Now that Part Two was a success, one would think that I would stop. “Your granola search is over,” one would say reasonably. But no! I’m not to be swayed. I may have found a recipe I adore, but who’s to say I won’t find more? Granola, then the world! Onward, I say!

Closeup of pecans in granola.

Granola forthcoming.

Tomorrow morning (or afternoon), I will endeavor to replace this post with “Granola – Part Two.” I’ll go ahead and drop a spoiler: Julie’s recipe did not let me down!

Tomorrow is also DB’s 24th birthday. I get the actual birthday dinner (me for the win!) and his family gets Friday night. I bought some thin-cut boneless pork loin chops, whole yellow and white corn (for grilling in the husk) and I have that buttermilk loaf recipe (that you’ve probably heard enough about already in the last two days). Also, I have a recipe for white chocolate creme brulee, the only creme brulee I’ve ever made (and only the second kind I’ve ever eaten). Can you believe I used to hate anything with ‘creme brulee’ listed on it? For some reason in high school, I thought that creme brulee meant… coffee. Don’t ask me where I got that idea. Sometimes my brain goes ‘flicted. He only knows about the creme brulee; he still thinks I’m cooking him steak. I also need to get some baking potatoes… definitely forgot those at the store today.

But anyway, the whole point of this was to say GRANOLA! Tomorrow! Pinky promise!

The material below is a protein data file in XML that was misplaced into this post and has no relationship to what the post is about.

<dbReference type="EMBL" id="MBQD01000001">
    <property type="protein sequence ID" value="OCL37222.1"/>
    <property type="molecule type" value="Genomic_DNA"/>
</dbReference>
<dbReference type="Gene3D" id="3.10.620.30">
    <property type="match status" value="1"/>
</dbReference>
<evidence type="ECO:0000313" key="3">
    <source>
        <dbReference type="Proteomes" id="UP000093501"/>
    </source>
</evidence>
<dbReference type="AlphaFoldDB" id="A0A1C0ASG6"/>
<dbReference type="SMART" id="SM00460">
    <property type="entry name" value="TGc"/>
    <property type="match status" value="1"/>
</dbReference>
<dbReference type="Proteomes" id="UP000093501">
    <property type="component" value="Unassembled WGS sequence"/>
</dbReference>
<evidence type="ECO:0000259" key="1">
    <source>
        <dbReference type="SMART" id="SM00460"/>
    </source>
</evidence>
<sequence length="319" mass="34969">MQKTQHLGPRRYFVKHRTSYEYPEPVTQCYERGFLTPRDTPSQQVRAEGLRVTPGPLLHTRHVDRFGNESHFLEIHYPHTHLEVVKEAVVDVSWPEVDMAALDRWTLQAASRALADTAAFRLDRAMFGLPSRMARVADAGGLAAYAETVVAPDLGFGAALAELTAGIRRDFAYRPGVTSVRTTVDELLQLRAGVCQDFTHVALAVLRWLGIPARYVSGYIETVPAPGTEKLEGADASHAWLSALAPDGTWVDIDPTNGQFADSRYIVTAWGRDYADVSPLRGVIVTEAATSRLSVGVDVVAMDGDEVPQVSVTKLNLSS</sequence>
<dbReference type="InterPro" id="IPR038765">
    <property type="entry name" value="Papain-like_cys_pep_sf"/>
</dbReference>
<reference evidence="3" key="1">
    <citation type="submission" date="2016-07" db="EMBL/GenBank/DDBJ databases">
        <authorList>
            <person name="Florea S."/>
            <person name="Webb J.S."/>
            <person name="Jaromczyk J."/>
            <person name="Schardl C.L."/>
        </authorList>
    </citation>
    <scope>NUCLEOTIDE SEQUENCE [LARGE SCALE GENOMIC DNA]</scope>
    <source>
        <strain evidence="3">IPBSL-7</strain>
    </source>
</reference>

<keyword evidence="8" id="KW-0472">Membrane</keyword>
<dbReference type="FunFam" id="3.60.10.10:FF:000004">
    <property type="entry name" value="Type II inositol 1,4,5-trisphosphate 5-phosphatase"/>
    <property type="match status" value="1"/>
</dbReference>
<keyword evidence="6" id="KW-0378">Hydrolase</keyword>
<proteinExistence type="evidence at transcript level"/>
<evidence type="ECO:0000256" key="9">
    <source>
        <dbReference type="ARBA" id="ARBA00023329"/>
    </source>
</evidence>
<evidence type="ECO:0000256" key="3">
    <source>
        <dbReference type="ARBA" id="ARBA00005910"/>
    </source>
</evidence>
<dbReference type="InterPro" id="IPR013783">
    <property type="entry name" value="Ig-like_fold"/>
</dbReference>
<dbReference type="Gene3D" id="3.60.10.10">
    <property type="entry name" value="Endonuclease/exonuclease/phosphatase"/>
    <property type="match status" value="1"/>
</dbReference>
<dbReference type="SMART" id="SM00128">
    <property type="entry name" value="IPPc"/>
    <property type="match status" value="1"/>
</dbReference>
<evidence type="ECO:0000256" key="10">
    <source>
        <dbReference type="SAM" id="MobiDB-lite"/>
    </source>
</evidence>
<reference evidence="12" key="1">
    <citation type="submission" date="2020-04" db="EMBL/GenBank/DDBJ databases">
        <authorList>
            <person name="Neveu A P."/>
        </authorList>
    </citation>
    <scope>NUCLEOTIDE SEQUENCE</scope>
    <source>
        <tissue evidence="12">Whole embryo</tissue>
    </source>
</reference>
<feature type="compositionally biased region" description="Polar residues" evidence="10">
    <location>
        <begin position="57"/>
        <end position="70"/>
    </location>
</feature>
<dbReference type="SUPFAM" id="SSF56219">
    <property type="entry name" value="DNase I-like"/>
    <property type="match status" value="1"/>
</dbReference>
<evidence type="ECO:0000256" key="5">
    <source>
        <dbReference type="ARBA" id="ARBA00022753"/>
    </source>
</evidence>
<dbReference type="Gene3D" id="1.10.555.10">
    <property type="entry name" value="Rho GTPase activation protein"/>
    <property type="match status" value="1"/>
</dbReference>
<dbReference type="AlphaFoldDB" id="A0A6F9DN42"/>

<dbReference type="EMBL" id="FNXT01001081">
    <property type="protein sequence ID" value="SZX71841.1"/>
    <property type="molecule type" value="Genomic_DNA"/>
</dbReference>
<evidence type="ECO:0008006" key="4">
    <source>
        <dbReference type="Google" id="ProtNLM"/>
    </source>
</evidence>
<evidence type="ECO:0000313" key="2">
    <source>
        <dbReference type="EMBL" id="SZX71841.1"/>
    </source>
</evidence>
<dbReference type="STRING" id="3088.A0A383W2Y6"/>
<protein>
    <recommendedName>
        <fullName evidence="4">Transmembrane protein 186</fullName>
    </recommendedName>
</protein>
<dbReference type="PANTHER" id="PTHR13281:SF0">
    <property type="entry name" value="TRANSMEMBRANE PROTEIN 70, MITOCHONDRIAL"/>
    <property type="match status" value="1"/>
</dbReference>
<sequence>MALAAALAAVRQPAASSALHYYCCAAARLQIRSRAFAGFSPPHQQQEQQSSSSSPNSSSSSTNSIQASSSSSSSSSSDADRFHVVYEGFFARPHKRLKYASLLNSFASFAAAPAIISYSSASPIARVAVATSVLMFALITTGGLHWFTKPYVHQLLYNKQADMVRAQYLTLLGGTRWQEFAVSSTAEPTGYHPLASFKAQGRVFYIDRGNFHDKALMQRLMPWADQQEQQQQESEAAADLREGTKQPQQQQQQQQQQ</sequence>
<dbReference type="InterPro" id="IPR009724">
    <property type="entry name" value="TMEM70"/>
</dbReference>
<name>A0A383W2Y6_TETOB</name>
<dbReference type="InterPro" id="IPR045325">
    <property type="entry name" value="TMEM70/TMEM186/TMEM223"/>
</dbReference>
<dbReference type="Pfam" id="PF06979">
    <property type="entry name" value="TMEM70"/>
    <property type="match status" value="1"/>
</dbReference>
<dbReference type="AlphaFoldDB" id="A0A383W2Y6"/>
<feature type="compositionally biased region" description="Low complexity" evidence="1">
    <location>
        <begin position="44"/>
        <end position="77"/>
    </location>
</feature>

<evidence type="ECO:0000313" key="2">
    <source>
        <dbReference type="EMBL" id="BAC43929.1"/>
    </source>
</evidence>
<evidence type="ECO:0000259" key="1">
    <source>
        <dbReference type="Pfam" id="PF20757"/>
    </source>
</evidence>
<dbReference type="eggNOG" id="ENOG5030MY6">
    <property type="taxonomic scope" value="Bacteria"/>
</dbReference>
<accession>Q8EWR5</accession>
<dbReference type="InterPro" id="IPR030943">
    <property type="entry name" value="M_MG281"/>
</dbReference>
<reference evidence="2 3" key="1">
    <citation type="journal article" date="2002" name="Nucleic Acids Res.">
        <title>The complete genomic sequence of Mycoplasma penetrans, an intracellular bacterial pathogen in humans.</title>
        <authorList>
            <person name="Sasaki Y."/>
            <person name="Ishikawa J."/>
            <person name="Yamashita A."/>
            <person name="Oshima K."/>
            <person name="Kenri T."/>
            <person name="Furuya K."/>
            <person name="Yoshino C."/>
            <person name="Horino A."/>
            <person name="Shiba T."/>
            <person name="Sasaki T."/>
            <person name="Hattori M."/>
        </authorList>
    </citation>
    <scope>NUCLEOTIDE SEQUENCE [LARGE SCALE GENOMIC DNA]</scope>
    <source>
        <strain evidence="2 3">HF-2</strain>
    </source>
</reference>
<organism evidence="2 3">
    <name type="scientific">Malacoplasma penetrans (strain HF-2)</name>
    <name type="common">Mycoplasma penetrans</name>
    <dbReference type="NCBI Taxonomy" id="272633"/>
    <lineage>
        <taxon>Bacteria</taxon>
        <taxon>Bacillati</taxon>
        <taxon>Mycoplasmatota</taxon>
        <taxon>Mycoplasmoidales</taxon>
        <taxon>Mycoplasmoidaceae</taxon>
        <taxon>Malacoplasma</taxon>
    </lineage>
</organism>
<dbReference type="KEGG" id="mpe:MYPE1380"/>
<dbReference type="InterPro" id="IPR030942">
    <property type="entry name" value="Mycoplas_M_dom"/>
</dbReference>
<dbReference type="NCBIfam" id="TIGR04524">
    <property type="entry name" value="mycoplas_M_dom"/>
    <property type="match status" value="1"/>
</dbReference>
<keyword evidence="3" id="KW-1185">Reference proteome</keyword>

Asparagus and onion quiche.

Last night was a delightfully progressive evening – I went to karate and got a wholly cleansing ass-kicking workout (I was the only ‘low belt’ there, and the only one in a white gi), then came home still on my adrenaline high and went to cooking. I knew I had to do something with the asparagus, and I knew I wanted to make a quiche. (The granola actually went through the baking first, but that’s another post.) Quiches are cheap to make (eggs and whatever else you want? c’mon!), practically foolproof and they look ridiculously elegant. They don’t have to have a crust, and if they do, it’s basically cook’s preference as to what crust it is. They can be sweet or savory, large or tart-sized. They’re great and awesome little creations and if you don’t like them, you can suck my toe. (Or not, ’cause that would be weird.) And I’ve discovered a lot of people who say they don’t like quiches, but they’ll eat breakfast eggs with unpardoned abandon.